Ranking in SQLMAG

Last Post 20 Jul 2004 12:33 PM by copelandr. 4 Replies.
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Ado_SQL
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02 Jun 2004 10:08 PM
In a recent posting, this one in fact, mention was made of ranking on the site; the comments suggested there needs to be a fuller discussion of ranking and a possible change of policy. In particular it was suggeested that there are career rankers, who rise through the ranking by answering only 'simple questions' or who simply used the forums for asking questions.

A number of issues arise here;

Firstly, I think it was BobBarker who once said 'once a thread has been succinctly and accurately answered there is little merit in adding further contributions', this is very, very true. In fact unless there is a difference of opinion many threads do not warrant above one or two contributions.

It is for this reason that many do not get the opportunity of contributing as fully as they might wish, it is sometimes a matter of pot luck as to whether you are the first to spot a new thread and contribute in any meaningful way, not that I am suggesting that my contributions are outstandingly brilliant in any way.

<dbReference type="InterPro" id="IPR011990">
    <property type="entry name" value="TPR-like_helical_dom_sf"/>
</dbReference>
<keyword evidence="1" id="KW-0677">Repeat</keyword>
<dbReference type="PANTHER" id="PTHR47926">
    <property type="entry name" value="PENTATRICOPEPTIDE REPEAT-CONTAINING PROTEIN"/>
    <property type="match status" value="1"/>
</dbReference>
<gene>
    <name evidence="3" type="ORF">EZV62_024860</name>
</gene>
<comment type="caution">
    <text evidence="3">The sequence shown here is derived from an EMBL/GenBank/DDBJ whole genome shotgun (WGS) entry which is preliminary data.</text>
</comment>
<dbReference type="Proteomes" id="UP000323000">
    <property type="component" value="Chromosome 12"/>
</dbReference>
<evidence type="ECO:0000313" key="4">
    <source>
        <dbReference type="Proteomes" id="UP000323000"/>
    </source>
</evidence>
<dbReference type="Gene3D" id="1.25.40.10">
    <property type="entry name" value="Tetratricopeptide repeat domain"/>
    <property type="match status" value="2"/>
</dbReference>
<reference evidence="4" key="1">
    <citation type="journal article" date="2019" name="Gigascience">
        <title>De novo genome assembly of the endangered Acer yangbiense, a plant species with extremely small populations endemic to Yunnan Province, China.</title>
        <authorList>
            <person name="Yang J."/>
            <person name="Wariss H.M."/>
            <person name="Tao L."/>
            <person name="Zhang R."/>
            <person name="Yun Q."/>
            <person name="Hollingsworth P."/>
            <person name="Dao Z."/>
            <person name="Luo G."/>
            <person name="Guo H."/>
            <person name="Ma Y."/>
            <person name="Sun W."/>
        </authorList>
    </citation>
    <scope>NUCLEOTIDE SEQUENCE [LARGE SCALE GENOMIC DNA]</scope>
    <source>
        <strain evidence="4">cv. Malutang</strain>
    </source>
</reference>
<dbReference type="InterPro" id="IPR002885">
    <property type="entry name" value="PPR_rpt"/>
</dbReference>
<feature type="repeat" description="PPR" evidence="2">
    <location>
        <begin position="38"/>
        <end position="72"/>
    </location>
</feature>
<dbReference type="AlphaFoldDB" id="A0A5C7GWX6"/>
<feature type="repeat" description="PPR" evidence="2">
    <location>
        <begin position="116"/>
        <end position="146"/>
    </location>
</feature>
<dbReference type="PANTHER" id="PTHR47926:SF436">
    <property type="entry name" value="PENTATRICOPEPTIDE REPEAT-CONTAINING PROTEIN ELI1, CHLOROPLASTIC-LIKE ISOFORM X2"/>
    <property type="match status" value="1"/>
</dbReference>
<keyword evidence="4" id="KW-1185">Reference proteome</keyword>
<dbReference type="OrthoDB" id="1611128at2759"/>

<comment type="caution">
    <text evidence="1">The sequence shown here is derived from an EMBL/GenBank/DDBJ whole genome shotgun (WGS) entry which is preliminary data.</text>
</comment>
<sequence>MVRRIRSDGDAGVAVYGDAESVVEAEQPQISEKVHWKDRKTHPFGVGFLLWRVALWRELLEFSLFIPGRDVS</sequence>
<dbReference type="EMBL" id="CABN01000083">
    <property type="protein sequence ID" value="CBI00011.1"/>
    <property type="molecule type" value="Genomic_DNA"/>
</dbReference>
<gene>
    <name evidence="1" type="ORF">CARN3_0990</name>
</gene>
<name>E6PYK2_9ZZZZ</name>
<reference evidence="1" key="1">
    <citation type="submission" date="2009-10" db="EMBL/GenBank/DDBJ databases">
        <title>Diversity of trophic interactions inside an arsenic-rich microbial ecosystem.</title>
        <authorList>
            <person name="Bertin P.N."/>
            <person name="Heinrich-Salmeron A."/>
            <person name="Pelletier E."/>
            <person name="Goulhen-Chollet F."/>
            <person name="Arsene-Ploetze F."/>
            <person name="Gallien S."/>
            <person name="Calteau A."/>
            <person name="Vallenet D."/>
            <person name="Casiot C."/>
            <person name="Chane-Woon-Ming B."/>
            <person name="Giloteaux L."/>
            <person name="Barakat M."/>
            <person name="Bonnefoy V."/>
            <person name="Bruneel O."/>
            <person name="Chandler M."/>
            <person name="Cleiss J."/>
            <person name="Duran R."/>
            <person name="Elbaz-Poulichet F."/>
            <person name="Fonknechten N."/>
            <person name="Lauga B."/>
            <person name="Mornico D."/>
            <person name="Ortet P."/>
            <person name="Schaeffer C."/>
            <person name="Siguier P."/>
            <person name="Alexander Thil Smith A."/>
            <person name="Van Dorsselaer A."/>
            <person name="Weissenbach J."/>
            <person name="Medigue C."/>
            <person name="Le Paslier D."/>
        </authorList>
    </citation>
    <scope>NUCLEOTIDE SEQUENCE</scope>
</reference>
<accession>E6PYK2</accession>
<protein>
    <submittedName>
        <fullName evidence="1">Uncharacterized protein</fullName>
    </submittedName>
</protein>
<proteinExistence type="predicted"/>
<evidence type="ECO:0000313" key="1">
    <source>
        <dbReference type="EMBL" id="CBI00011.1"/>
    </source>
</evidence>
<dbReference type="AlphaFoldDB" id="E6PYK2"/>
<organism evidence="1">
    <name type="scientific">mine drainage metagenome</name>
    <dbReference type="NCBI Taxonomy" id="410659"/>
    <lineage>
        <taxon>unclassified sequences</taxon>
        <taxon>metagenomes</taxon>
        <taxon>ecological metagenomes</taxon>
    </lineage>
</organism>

Secondly, there appears some question as to the quality of some contributions in the case of those who apparently target so called 'simple questions'; IMHO all contributions are valuable and a question seen as simple by many will not be seen as simple to the person asking it and yet they are thought no less of for asking it.

Thirdly, the ranking system is based simply upon the total number of postings. But if we examine this we find that this figure is actually; No of questions asked (new threads) + No of contributions made (existing threads)

I believe that ranking is important and is useful to others in guaging a contributors experience, however I do recocnise the shortcomings of the current method of ranking.

My suggestion would be to show two figures; No of postings followed by (in brackets perhaps) no of contributions and then to base a members ranking on their total number of contributions.

Admittedly this would mean that some would lose their ranking status, and that may include me, but I don't think that is any real hardship or issue ands would not affect the reputation of the real Guru's.

Having now opened the debate, what do others think and is there ground swell of opinion that the current method of ranking should be changed?
talltop
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03 Jun 2004 07:10 AM